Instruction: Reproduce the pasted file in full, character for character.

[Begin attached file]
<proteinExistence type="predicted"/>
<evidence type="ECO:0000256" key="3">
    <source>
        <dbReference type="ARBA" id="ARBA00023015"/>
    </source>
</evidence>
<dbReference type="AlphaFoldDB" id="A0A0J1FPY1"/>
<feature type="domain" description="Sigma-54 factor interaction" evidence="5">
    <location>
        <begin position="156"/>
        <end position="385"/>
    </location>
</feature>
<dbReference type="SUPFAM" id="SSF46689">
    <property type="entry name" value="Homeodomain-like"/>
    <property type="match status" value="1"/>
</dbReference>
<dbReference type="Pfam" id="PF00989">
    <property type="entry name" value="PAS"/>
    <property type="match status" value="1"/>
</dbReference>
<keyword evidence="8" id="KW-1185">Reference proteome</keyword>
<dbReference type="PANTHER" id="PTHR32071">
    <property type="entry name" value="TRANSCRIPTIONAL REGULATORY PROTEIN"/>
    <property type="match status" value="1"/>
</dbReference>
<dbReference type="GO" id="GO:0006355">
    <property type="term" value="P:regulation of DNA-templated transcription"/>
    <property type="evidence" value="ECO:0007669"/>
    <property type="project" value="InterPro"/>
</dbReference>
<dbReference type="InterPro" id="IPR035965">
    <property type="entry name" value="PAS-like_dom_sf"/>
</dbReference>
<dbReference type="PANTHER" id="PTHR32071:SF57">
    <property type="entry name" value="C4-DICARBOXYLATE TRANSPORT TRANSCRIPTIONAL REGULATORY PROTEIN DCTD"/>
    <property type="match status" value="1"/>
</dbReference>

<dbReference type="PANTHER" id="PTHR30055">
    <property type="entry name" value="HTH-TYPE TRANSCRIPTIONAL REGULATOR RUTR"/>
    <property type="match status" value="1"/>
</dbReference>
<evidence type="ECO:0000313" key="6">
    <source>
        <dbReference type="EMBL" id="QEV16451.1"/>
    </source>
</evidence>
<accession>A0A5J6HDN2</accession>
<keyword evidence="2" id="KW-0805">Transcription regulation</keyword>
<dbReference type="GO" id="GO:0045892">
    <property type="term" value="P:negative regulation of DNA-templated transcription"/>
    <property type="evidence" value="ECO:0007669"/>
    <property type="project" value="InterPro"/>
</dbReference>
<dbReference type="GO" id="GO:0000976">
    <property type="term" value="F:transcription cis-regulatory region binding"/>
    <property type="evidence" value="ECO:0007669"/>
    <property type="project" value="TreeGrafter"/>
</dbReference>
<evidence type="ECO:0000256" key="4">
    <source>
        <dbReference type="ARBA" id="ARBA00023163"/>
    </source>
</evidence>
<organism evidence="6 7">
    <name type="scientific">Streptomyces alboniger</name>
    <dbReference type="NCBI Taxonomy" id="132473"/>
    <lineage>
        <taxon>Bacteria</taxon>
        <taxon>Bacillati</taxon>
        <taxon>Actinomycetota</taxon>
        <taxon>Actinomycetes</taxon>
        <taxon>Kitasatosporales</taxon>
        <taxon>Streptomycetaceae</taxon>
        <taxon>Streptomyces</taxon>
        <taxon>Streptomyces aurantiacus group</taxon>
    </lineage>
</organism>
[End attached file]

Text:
<proteinExistence type="predicted"/>
<evidence type="ECO:0000256" key="3">
    <source>
        <dbReference type="ARBA" id="ARBA00023015"/>
    </source>
</evidence>
<dbReference type="AlphaFoldDB" id="A0A0J1FPY1"/>
<feature type="domain" description="Sigma-54 factor interaction" evidence="5">
    <location>
        <begin position="156"/>
        <end position="385"/>
    </location>
</feature>
<dbReference type="SUPFAM" id="SSF46689">
    <property type="entry name" value="Homeodomain-like"/>
    <property type="match status" value="1"/>
</dbReference>
<dbReference type="Pfam" id="PF00989">
    <property type="entry name" value="PAS"/>
    <property type="match status" value="1"/>
</dbReference>
<keyword evidence="8" id="KW-1185">Reference proteome</keyword>
<dbReference type="PANTHER" id="PTHR32071">
    <property type="entry name" value="TRANSCRIPTIONAL REGULATORY PROTEIN"/>
    <property type="match status" value="1"/>
</dbReference>
<dbReference type="GO" id="GO:0006355">
    <property type="term" value="P:regulation of DNA-templated transcription"/>
    <property type="evidence" value="ECO:0007669"/>
    <property type="project" value="InterPro"/>
</dbReference>
<dbReference type="InterPro" id="IPR035965">
    <property type="entry name" value="PAS-like_dom_sf"/>
</dbReference>
<dbReference type="PANTHER" id="PTHR32071:SF57">
    <property type="entry name" value="C4-DICARBOXYLATE TRANSPORT TRANSCRIPTIONAL REGULATORY PROTEIN DCTD"/>
    <property type="match status" value="1"/>
</dbReference>

<dbReference type="PANTHER" id="PTHR30055">
    <property type="entry name" value="HTH-TYPE TRANSCRIPTIONAL REGULATOR RUTR"/>
    <property type="match status" value="1"/>
</dbReference>
<evidence type="ECO:0000313" key="6">
    <source>
        <dbReference type="EMBL" id="QEV16451.1"/>
    </source>
</evidence>
<accession>A0A5J6HDN2</accession>
<keyword evidence="2" id="KW-0805">Transcription regulation</keyword>
<dbReference type="GO" id="GO:0045892">
    <property type="term" value="P:negative regulation of DNA-templated transcription"/>
    <property type="evidence" value="ECO:0007669"/>
    <property type="project" value="InterPro"/>
</dbReference>
<dbReference type="GO" id="GO:0000976">
    <property type="term" value="F:transcription cis-regulatory region binding"/>
    <property type="evidence" value="ECO:0007669"/>
    <property type="project" value="TreeGrafter"/>
</dbReference>
<evidence type="ECO:0000256" key="4">
    <source>
        <dbReference type="ARBA" id="ARBA00023163"/>
    </source>
</evidence>
<organism evidence="6 7">
    <name type="scientific">Streptomyces alboniger</name>
    <dbReference type="NCBI Taxonomy" id="132473"/>
    <lineage>
        <taxon>Bacteria</taxon>
        <taxon>Bacillati</taxon>
        <taxon>Actinomycetota</taxon>
        <taxon>Actinomycetes</taxon>
        <taxon>Kitasatosporales</taxon>
        <taxon>Streptomycetaceae</taxon>
        <taxon>Streptomyces</taxon>
        <taxon>Streptomyces aurantiacus group</taxon>
    </lineage>
</organism>